Through my own service in the Royal Air Force, which coincidently also included serving at Honington, and subsequent contact with ex-colleagues, my work with groups following the WW2 escape routes and a new project partnership Gilles Collaveri of https://aerocherche.fr/ together we have literally unearthed a remarkable story.
The 364th Fighter Group flew 342 missions in P-38 Lightnings and P-51 Mustangs from Honington, Suffolk, England. Their tasks ranged from escorting bombers and dive-bombing and strafing targets to area patrol missions across a swathe of land that took in France, Belgium, Holland and Germany.
Capt Paul S Miller had served 3 years 2 months by this point, flying 96 combat missions in the Pacific Theatre. This was to be his third sortie in the European Theatre of Operations. Capt Miller took off in a P38 fighter from Honington (Troston) at approximately 10h00 on March 5th 1944 on a fighter escort mission to Bordeaux, SW France. Miller had encountered German fighters, seemed to have damaged fuel tanks because he had insufficient 'gas' to make it back to England. His leader instructed him to fly south, to head for Spain. A lonely, desperate journey began. Near Orthez, chased by FW190s, Miller was flying on fumes, so he had to quickly choose a suitable landing site....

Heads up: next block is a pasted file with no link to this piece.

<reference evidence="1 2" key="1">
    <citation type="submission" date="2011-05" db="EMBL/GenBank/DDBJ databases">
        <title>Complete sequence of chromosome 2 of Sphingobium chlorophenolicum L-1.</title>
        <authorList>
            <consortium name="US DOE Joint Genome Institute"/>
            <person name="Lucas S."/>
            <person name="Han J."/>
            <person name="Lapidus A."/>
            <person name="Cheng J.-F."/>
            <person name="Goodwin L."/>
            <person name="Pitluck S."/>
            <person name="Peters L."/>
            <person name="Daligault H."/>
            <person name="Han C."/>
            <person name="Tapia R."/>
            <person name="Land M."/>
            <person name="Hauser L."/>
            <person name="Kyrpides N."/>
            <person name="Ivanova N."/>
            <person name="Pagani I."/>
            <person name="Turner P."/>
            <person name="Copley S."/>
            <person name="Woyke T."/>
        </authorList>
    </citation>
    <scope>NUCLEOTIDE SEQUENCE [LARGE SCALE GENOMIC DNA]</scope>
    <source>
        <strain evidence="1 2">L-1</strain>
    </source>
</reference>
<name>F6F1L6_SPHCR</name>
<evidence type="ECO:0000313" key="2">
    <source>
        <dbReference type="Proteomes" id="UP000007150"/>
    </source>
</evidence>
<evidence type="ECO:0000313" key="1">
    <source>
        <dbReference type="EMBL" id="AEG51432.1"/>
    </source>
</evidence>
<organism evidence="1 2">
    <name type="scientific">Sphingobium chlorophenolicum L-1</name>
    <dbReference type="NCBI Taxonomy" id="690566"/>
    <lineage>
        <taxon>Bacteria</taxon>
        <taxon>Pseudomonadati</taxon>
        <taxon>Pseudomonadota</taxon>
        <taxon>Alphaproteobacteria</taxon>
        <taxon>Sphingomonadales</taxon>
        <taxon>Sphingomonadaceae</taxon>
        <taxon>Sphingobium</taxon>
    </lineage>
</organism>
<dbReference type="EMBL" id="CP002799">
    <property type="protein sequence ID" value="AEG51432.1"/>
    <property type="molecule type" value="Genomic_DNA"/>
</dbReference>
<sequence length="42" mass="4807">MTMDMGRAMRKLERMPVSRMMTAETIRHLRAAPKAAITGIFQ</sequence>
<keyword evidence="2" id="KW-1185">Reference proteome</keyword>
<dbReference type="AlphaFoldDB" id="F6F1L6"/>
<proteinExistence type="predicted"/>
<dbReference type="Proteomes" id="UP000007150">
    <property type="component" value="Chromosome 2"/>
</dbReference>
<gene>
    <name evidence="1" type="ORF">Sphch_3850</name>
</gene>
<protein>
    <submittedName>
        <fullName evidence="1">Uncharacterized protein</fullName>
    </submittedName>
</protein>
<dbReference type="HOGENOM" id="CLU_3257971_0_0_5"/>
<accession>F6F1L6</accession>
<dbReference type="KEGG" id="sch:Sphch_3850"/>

Sunday 24th January 2021, Escos, SW France.
On the left is a gentleman who on that Sunday, 5th March 1944 sat, as a four-year-old, in the cockpit of Capt Miller's P38 fighter that had just crash-landed, successfully, largely intact on the spot where he now stands. So inspired by the experience, he went on to become a Mirage/Jaguar pilot himself.
Capt MILLER himself had that Sunday just ran into the woods beyond, to begin an amazing escape, helped by local families, a 5-day route of 80+km 4000m+/- height difference over the local hills and mountains to Spain.
His escape story can be found below.
We managed yesterday to find small pieces of aluminum that we believe are from Miller's P38, which had been dismantled and cut-up by the German military in the field. The pieces found will be analysed in Toulouse to hopefully verify the origin of manufacture was indeed the USA. We hope in the near future to enable Capt Miller's daughter and grandchildren to visit this site and to follow the steps and stops, the small local stories of their father/grandfather's exploits, and of those who so bravely helped him on his way.
Read here a summary of the moving story and the context behind Capt Miller's remarkable escape: